Frugal ways to cut back

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Being frugal doesn’t have to mean being cheap. People often overspend or waste money without knowing it, and a simple analysis of your spending habits can help you find numerous ways to save money. Finding areas where you can reduce your spending without cramping your lifestyle will help you maximize your budget.

An analysis of your spending might produce eye-opening savings opportunities.

Create a Budget

Creating a budget lets you do more than set spending limits. By entering the amount of money you spend into your budget each time you make an expenditure, you’ll see where your money is going. You might be surprised to learn that those two cups of coffee you and your spouse buy each morning for $10 adds up to $2,500 annually — not including interest if you charge your java buys.

If you had used that money to pay down credit card debt, you’d be more than $3,000 ahead of the game. Keep track of discretionary spending, including lunches, CDs, clothing and other impulse buys to help you keep track of what you can cut back.

Analyze Your Utilities Cost

Lowering your heating and cooling costs will lower your monthly expenses and save you hundreds of dollars each year. Invest in a programmable thermostat that lowers your heat after you’re in bed and raises it 30 minutes before you wake up, and use it to lower the heat in your house while you’re away.

Experiment with the temperature setting on your water heater. Open and close curtains to let sunlight heat rooms during cold weather and to keep the sun out during hot weather. Contact your utility company and ask for a free audit of your home to determine if you’ve got doors and windows that are causing your heating and cooling bills to rise.

Low-flow toilets pay for themselves in three years, then save you money every year after that. Placing a plastic bottle filled with water in older toilet tanks will reduce the water you use each flush. Wash clothing and use the dishwasher only when you have full loads. Your lawn only needs about 1 inch of water each week for healthy root growth. Watering two or three times a week wastes water.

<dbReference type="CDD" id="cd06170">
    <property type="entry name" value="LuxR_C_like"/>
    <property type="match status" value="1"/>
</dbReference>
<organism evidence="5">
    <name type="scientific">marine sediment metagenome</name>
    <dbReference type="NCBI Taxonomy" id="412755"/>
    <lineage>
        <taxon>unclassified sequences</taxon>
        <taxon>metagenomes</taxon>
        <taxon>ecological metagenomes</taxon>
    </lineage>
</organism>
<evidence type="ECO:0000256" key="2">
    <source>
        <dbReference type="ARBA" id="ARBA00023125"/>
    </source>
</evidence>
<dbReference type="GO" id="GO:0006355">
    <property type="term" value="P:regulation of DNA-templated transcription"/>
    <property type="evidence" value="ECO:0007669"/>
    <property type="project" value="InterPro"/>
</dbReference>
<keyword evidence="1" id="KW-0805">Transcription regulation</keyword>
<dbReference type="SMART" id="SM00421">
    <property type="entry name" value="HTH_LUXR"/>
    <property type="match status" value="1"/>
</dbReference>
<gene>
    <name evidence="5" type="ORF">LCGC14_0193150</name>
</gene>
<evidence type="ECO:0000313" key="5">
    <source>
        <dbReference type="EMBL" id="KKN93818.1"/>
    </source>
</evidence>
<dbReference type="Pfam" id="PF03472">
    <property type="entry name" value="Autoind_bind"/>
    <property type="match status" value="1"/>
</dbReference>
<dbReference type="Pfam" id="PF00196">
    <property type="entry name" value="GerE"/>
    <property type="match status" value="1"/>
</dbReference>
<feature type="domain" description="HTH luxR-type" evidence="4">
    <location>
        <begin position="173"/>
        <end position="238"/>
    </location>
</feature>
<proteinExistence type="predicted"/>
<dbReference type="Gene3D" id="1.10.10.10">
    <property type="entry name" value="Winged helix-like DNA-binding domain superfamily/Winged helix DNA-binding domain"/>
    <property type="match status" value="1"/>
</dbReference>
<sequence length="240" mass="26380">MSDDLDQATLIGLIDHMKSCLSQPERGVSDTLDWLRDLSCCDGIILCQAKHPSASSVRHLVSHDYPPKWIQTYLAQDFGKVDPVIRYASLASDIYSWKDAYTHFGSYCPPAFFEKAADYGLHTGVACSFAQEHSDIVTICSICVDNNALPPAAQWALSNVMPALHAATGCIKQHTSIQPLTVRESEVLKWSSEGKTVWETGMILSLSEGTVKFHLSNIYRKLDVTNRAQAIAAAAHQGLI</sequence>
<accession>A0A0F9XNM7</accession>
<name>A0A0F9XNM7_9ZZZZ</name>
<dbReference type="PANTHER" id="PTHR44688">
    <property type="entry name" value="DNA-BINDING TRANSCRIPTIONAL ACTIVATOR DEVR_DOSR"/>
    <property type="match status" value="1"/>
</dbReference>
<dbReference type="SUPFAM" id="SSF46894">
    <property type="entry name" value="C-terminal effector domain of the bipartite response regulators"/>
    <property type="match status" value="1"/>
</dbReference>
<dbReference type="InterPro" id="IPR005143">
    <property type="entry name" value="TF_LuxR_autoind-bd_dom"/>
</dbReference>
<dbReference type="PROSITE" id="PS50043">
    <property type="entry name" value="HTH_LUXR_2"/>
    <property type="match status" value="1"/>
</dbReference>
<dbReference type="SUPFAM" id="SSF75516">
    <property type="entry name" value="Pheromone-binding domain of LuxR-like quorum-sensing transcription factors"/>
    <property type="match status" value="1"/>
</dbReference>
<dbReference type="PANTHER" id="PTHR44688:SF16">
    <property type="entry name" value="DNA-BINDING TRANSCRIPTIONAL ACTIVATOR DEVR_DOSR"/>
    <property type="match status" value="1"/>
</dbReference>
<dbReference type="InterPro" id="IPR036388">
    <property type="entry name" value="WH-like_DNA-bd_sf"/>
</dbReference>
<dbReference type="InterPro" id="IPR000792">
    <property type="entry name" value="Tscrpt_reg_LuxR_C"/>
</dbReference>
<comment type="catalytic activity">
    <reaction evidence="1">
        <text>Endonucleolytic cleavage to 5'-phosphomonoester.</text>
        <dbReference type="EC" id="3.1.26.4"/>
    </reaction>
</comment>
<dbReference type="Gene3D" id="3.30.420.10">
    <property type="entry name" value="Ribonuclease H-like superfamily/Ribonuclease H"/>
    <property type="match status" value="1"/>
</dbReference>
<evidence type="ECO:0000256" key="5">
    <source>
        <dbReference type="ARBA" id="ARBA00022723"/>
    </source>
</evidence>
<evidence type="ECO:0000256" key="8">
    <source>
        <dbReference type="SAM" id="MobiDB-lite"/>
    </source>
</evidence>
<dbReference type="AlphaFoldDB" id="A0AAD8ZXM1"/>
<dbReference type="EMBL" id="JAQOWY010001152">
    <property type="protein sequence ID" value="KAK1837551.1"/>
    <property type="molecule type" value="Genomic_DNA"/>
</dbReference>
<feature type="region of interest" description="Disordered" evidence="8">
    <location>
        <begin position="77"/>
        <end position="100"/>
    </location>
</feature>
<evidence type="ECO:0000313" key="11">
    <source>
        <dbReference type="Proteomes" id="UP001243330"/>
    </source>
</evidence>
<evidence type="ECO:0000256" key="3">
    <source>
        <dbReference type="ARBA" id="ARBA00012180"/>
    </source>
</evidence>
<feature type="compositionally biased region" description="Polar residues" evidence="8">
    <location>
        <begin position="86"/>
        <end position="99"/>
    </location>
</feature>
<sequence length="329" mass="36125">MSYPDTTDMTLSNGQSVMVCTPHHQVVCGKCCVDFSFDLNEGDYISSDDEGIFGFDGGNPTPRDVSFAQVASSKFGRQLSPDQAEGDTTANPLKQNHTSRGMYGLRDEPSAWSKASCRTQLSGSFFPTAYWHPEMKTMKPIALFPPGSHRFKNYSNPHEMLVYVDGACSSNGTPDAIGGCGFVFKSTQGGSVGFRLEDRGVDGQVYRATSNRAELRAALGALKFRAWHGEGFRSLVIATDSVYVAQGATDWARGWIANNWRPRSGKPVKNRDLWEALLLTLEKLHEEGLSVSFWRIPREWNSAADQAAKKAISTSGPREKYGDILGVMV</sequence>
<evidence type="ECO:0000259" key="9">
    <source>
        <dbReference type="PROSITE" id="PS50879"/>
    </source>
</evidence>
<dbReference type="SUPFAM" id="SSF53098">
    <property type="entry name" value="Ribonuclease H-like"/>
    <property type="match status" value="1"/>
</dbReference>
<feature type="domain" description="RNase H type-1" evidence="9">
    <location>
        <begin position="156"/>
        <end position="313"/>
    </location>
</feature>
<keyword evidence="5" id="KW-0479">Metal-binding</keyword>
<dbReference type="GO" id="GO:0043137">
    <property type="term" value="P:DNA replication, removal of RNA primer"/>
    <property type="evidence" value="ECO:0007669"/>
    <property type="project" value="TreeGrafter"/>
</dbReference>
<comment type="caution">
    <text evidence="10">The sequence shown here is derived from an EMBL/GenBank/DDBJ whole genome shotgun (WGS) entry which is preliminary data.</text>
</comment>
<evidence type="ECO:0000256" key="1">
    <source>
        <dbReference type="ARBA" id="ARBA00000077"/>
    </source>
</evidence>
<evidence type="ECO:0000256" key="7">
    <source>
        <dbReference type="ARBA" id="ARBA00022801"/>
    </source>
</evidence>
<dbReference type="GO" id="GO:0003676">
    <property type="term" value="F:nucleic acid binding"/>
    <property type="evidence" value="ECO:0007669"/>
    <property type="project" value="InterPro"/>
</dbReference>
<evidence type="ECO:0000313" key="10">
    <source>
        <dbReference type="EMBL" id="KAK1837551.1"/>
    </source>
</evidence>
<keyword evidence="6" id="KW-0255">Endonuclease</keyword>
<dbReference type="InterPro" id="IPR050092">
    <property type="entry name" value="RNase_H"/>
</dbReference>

Reduce Your Debt

Because credit card interest gets added to your balance, you might not think of interest as an expense each month, especially since you don’t get an invoice or bill for it. Reducing debt not only saves you interest expense, but can raise your credit score, helping you get a new card with an interest-free balance transfer that could save you hundreds of dollars each year.

For example, transferring $3,000 worth of debt from a card with a 20 percent interest rate to an interest-free card will save you $600 annually. Consider temporarily suspending 401(k) contributions and using that money to pay down debt to cut your spending on debt interest. You might lose retirement money in the long run, but you’ll improve your financial situation now.

Improve your Car Maintenance

Keeping your vehicle in good shape will save you money on fuel, tires and oil. Find a local mechanic you trust and find out how often you should change your air filer, oil filter and oil and have your tires rotated. Having the right amount of air in your tires costs you nothing, but increases your gas mileage and helps your tires last longer.

Learn to Save Chic

Thrift stores that operate as charities get donations of high-quality clothing from people who want tax deductions for donating items. These stores are able to sell high-end clothing at bargain-basement prices because they have no cost to buy brand-name blouses, skirts, dresses, jackets, jeans and other items. Ask mom and dad to help out by having them buy items at half-price on senior day, if the store offers one.

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